TR = Required thickness in mm, computed by design formulas before corrosion allowance and manufacturer’s tolerance are added.
TP = Thickness in mm, measured during a previous inspection.

It is noted that generally the corrosion rates for the components for the HEX A and B are higher than that of HEX C and D. This trend is also noticeable for the case of the remaining thickness before retirement for some of the components, Differences in corrosion rates occurred due to different functions of the HEX A and B. Both HEX A and B functioned as conversion equipment, while HEX C and D functioned only as heat conversion. The existence of vapour phase in the HEX A and B was the main cause of higher corrosion rates.

Remaining life evaluation: The remaining life of the components for the respective HEX, were calculated based on API 510 (API 510, 1997). Figure 4 explain the plot of the calculated remaining life of the components for the respective HEX.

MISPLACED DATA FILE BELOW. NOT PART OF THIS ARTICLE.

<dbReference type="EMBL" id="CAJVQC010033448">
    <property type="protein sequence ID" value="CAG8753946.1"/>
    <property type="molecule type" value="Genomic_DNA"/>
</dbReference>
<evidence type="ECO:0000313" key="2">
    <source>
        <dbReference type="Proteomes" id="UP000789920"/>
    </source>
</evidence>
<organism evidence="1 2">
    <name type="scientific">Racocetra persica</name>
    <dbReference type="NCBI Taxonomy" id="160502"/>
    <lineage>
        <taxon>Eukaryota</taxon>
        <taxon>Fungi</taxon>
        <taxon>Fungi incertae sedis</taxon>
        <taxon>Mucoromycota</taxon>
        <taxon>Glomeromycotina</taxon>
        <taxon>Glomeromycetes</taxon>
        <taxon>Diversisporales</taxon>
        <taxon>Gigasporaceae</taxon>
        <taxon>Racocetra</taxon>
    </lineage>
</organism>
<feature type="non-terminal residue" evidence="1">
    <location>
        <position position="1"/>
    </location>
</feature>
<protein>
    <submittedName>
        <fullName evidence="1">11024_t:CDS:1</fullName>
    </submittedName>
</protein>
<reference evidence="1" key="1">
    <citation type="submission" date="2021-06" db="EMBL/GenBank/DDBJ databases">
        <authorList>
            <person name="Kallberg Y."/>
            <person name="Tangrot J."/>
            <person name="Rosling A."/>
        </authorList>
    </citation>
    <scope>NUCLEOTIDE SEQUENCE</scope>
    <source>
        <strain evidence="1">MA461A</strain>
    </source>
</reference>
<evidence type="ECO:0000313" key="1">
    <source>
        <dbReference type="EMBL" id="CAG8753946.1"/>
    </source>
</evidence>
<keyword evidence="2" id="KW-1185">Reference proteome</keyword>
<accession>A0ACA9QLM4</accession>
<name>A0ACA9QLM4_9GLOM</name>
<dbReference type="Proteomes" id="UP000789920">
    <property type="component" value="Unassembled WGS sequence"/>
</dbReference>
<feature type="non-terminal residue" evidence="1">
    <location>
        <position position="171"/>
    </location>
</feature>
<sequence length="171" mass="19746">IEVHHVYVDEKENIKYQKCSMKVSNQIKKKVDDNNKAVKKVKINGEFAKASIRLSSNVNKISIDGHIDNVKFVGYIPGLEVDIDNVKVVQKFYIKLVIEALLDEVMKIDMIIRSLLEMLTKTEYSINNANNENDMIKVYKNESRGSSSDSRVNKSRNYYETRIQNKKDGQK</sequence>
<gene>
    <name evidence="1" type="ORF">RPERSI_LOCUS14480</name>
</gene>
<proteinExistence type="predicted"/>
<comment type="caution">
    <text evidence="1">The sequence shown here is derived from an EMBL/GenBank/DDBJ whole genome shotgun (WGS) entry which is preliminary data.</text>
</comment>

It is noted that HEX B had the least remaining life of 10.99 years, while HEX A, C and D had more than 15 years of remaining life. This might be due to the effect of ammonium chloride corrosion.

Risk ranking: For risk ranking, probability and consequence categories as dipict in Table 3 and 4 are used as the basis. Results of the risk ranking of the components of the four HEX are listed in Table 5.

Fig. 3: Original and remaining thickness for the component

Fig. 4: Remaining life (years) of the components for HEX

Table 3: Probability category

Table 4: Consequence category

Table 5: Risk ranking of the components for the FOUR HEX

Table 6: The recommended inspection schedules for the four HEX

Risk ranking indicate that two out of the total sixteen components of the HEX are high risk while others are medium risk.